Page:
SEC admits on Twitter X that security lapses led to account hack

The U.S. Securities and Exchange Commission (SEC) has made a significant announcement regarding the security of its X account, affirming the implementation of 2-factor authentication to bolster its defenses. Emphasizing its commitment to fortifying security measures, the SEC aims to prevent any potential cyber threats moving forward.

For those unfamiliar with the recent events, on January 8th, 2024, the SEC’s Twitter account, now referred to as X, fell victim to a hacking incident orchestrated by malicious actors. Exploiting the platform, these threat actors leveraged the account to promote exchange traded funds (ETFs) using Bitcoin transactions. The impact was immediate, with BTC prices skyrocketing from $39,000 to $48,000 per Bitcoin, only to plummet back to $38,000 in the following days.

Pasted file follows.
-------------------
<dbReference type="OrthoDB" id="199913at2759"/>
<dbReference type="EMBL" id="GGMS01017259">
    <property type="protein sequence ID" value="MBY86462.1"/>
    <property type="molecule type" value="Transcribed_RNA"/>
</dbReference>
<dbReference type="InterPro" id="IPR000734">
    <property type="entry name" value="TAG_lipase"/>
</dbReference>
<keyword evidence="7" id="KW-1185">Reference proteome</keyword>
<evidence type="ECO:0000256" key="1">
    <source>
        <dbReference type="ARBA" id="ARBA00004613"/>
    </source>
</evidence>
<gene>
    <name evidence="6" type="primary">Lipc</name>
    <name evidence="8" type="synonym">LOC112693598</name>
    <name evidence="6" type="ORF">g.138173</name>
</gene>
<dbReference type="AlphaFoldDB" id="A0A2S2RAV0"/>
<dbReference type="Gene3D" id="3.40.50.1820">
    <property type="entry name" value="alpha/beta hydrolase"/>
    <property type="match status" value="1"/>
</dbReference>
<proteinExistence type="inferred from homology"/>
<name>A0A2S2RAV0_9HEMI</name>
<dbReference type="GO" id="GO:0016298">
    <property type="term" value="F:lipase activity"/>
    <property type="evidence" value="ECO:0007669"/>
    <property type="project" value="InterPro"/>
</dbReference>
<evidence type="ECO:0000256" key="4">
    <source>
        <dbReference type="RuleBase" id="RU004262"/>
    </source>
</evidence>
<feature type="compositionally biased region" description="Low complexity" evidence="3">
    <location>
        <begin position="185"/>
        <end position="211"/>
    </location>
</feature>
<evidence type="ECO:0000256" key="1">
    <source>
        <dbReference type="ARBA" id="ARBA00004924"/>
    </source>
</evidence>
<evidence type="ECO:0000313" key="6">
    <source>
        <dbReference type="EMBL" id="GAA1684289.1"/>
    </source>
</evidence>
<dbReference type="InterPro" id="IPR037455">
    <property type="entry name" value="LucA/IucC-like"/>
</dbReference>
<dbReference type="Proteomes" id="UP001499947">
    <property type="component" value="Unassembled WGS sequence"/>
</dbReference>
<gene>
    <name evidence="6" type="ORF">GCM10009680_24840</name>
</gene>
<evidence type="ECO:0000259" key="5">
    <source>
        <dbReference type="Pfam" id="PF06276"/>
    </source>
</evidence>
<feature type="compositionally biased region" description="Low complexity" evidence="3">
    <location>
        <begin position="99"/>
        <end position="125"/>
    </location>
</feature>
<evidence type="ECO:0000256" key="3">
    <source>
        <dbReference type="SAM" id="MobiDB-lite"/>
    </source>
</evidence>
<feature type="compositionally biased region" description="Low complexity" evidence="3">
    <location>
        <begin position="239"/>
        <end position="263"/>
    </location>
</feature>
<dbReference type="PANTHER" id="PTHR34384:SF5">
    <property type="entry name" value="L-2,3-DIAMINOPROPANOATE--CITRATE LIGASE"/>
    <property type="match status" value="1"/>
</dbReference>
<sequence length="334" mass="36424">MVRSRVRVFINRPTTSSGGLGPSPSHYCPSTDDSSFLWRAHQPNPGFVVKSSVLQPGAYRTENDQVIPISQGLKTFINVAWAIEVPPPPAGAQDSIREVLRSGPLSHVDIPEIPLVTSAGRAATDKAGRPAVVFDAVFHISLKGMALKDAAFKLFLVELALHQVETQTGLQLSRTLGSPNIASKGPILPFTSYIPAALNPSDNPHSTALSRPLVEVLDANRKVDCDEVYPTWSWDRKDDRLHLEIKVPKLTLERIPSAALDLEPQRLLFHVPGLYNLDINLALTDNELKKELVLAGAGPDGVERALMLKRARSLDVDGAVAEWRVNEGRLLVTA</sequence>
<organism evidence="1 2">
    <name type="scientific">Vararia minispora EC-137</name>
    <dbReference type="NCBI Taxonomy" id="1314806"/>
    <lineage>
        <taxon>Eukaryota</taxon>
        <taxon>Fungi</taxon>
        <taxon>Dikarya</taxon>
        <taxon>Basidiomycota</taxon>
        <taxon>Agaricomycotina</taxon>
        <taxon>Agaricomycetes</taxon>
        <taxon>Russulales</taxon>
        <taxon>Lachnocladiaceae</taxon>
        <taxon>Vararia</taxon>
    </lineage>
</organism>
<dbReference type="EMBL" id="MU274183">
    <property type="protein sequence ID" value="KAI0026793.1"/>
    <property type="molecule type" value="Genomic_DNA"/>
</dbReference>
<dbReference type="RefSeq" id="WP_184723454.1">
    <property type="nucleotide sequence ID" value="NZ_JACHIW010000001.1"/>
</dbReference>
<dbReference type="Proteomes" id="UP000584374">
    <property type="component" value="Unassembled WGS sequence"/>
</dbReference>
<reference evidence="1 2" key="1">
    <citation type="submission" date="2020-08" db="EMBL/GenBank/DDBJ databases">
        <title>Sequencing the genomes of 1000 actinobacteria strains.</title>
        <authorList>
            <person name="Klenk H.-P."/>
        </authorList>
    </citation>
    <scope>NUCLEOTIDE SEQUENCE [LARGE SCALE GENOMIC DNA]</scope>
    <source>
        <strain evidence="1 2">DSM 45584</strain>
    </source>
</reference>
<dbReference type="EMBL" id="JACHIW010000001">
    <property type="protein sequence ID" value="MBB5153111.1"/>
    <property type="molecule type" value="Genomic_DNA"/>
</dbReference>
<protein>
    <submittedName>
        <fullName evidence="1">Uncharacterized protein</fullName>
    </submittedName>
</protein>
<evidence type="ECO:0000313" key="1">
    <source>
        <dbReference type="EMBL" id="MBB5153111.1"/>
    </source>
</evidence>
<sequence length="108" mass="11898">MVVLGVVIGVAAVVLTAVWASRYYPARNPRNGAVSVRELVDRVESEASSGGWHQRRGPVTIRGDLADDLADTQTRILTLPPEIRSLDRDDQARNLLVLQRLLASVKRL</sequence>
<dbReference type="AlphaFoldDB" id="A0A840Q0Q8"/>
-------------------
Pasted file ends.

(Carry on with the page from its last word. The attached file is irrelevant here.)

Investigations into the breach revealed that Twitter’s multi-factor authentication (MFA) feature had been active until July 2023. However, technical glitches resulted in users experiencing difficulties with 2FAs, prompting the federal organization to disable this security layer.

This lapse in security allowed the perpetrators to compromise the admin’s phone number, clone the SIM card, and ultimately reset the account password. With MFA disabled, the legitimate admin remained unaware of these unauthorized account manipulations.

Such incidents serve as a stark reminder to organizations that cybersecurity cannot be underestimated. The repercussions can be severe, tarnishing an organization’s reputation and integrity almost instantaneously.

Furthermore, account takeovers facilitate criminal activities, including fraud and the dissemination of fake news, posing significant risks to society at large. The ensuing political and economic turmoil underscores the critical importance of robust cybersecurity measures.

Naveen Goud
Naveen Goud is a writer at Cybersecurity Insiders covering topics such as Mergers & Acquisitions, Startups, Cyber Attacks, Cloud Security and Mobile Security

No posts to display